3. Send video testimonials 

Video is widely used in email marketing these days. Which is good, as 68 percent of people say they would prefer to learn about a new product or service by watching a short video. So, by including video in your emails, you know you’re going to make your subscribers happy. And rather than creating promotional videos all the time, you can add a human touch by using video testimonials from real customers. 

Here, Trunk Club uses a video testimonial effectively. 

Via: Really Good Emails.

Via: Really Good Emails.

Their email copy epitomizes why video testimonials are so useful: “But don’t just take our word for it, learn about the value of having a stylist from members like you.” In other words, the video testimonial emphasizes the real-life benefits and results people get from their service (which the recipient could get too). 

Through video you get to see enthusiastic people endorsing a product. You can use videos that you create and own like Trunk Club, or use YouTube. The platform is packed with product unboxing and review videos—people eat em’ up. 

You may be able to share review videos uploaded by users with their permission. Or collaborate with influencers and have them create a video in which they provide an honest review your product. Either way, video is a great means of showcasing third parties who dig your product. 

4. Share complete customer stories and case studies 

Customer success stories and case studies are convincing. Not only do they evoke emotions, but they also give you the ability to show tangible results. Allie Decker at HubSpot says:  

Stories help solidify abstract concepts and simplify complex messages. Taking a lofty, non-tangible concept and relating it using concrete ideas is one of the biggest strengths of storytelling in business.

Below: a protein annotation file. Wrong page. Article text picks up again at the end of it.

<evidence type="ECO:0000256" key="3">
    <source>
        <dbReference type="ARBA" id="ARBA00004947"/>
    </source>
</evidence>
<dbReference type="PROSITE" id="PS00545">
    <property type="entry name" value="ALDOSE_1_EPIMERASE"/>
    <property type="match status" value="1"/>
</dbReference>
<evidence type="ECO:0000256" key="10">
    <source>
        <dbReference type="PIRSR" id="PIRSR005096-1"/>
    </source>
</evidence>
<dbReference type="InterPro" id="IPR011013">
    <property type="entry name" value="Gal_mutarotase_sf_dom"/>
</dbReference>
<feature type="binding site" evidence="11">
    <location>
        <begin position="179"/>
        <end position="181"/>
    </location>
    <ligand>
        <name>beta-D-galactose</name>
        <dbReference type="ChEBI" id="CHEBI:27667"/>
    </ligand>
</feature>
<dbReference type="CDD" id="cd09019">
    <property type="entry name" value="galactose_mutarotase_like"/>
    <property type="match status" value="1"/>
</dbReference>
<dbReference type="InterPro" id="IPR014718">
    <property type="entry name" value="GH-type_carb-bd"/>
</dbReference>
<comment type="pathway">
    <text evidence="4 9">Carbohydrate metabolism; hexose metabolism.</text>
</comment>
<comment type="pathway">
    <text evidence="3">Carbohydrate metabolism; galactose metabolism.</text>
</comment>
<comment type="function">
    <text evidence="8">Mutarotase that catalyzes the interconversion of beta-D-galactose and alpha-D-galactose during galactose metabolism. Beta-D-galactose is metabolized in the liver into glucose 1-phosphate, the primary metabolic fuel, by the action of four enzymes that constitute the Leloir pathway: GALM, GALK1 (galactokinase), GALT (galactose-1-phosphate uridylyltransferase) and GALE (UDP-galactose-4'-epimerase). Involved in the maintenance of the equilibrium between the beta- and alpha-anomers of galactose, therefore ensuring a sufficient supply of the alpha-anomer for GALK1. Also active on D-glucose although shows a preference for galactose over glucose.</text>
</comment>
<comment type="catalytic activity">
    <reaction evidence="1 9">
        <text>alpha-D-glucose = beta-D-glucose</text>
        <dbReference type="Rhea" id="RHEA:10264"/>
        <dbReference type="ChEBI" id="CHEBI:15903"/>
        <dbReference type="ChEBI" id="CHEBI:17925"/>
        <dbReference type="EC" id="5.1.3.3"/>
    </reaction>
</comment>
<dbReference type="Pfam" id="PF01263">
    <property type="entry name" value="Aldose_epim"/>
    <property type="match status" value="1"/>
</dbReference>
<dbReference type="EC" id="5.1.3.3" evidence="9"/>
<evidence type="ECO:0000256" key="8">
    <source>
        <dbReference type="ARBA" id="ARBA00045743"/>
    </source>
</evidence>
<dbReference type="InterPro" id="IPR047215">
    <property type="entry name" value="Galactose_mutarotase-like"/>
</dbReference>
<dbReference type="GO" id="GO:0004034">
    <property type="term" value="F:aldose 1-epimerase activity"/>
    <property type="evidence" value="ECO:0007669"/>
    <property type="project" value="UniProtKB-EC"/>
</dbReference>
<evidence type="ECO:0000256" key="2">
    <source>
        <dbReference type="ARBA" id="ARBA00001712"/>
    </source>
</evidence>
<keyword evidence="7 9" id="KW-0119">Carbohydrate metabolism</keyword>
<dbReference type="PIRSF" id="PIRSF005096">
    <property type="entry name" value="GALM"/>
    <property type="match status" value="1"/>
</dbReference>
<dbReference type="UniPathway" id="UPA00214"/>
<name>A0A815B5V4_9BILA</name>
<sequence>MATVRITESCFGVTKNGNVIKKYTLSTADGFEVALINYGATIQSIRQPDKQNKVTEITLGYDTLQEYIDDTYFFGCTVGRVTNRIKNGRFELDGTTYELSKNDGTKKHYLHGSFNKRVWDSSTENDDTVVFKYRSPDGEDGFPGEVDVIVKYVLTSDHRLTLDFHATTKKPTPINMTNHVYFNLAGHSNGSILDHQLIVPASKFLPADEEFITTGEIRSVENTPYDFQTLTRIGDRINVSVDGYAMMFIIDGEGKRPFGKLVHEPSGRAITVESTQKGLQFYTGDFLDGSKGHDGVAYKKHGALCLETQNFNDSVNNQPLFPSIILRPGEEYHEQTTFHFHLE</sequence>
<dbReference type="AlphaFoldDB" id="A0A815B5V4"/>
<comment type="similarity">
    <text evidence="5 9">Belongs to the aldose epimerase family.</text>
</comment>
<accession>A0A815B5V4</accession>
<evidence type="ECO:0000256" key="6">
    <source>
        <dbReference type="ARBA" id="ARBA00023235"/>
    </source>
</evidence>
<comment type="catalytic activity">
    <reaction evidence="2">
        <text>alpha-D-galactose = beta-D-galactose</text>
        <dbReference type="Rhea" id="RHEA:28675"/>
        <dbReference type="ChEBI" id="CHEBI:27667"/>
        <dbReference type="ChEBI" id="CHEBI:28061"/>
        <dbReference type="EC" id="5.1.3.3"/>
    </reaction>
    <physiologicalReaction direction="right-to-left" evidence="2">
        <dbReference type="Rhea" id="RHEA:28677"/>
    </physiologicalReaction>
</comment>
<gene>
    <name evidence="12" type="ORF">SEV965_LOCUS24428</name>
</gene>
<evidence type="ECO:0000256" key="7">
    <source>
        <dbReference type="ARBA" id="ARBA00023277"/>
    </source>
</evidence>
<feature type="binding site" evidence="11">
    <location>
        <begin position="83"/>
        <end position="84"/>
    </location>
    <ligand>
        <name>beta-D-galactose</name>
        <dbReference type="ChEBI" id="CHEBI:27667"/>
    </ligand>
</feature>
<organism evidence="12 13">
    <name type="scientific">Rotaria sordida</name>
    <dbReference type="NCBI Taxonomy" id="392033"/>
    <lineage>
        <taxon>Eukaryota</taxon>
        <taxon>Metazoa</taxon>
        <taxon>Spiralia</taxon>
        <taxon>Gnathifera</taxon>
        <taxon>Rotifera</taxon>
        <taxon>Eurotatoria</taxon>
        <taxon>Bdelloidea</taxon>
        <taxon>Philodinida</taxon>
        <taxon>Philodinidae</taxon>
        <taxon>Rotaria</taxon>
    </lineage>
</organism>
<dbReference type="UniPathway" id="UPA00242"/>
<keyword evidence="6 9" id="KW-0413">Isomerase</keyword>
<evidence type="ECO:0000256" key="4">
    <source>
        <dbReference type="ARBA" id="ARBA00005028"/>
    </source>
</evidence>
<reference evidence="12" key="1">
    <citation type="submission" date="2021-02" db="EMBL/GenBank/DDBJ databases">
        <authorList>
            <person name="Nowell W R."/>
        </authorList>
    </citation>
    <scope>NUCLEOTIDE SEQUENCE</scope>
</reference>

In other words, you don’t just present an idea or the goal of your product… you turn fantasy into reality. This is an excellent example from online education platform, Masterclass. 

Via: Really Good Emails.

Via: Really Good Emails. 

The students in this story gained the opportunity of a lifetime by purchasing a Masterclass course. I don’t know about you, but I felt excited for those students. And that’s the whole point—to elicit an emotional response. 

This type of email is perfect for when the customer is on the cusp of making a purchase. Customer success stories compel action, so approach loyal customers and ask for their stories. If you’re able to acquire data and/or images to support the story, it will be even more compelling.  

But… it’s not always easy to get customers to share their stories. Make it as easy as possible for them to participate. Put together a list of simple questions for them to answer which you can later formulate into a story. You may also want to provide an incentive for taking part. Obviously, you can’t pay for reviews and expect them to be authentic. Instead, offer access to a special deal or entry to a competition. 

When you’re done collecting stories, choose the most evocative to include in your campaigns.  

5. Utilize testimonials to meet your goals 

Testimonials must facilitate the objective of each email you send. There’s more to it than simply collecting a bunch of positive reviews: you need to make them work for you. 

Your company no doubt sends lots of different types of email, from welcome emails to newsletters to post-purchase emails and so on. If you strike at the right moment with the right testimonial, then customers are more likely to buy. 

Casper, for instance, uses testimonials intelligently in their abandoned cart recovery emails. 

Via: Really Good Emails.

Via: Really Good Emails. 

By including a compelling testimonial in an abandoned cart email, they’re aiming to address a customer’s cold feet in making the purchase.  This testimonial takes away any doubts about the efficacy of the product. 

Like Casper, think about how you can best use testimonials as part of your email marketing strategy. 

For instance, share video or user-generated content created by early adopters when you have new products to encourage more people to get on board. Or send a product-specific review in a post-purchase email to reduce post-purchase dissonance, i.e. show the customer that made the right choice. All in all, you need to make sure testimonials match your objective and are used at the right time. 

6. Personalize your use of testimonials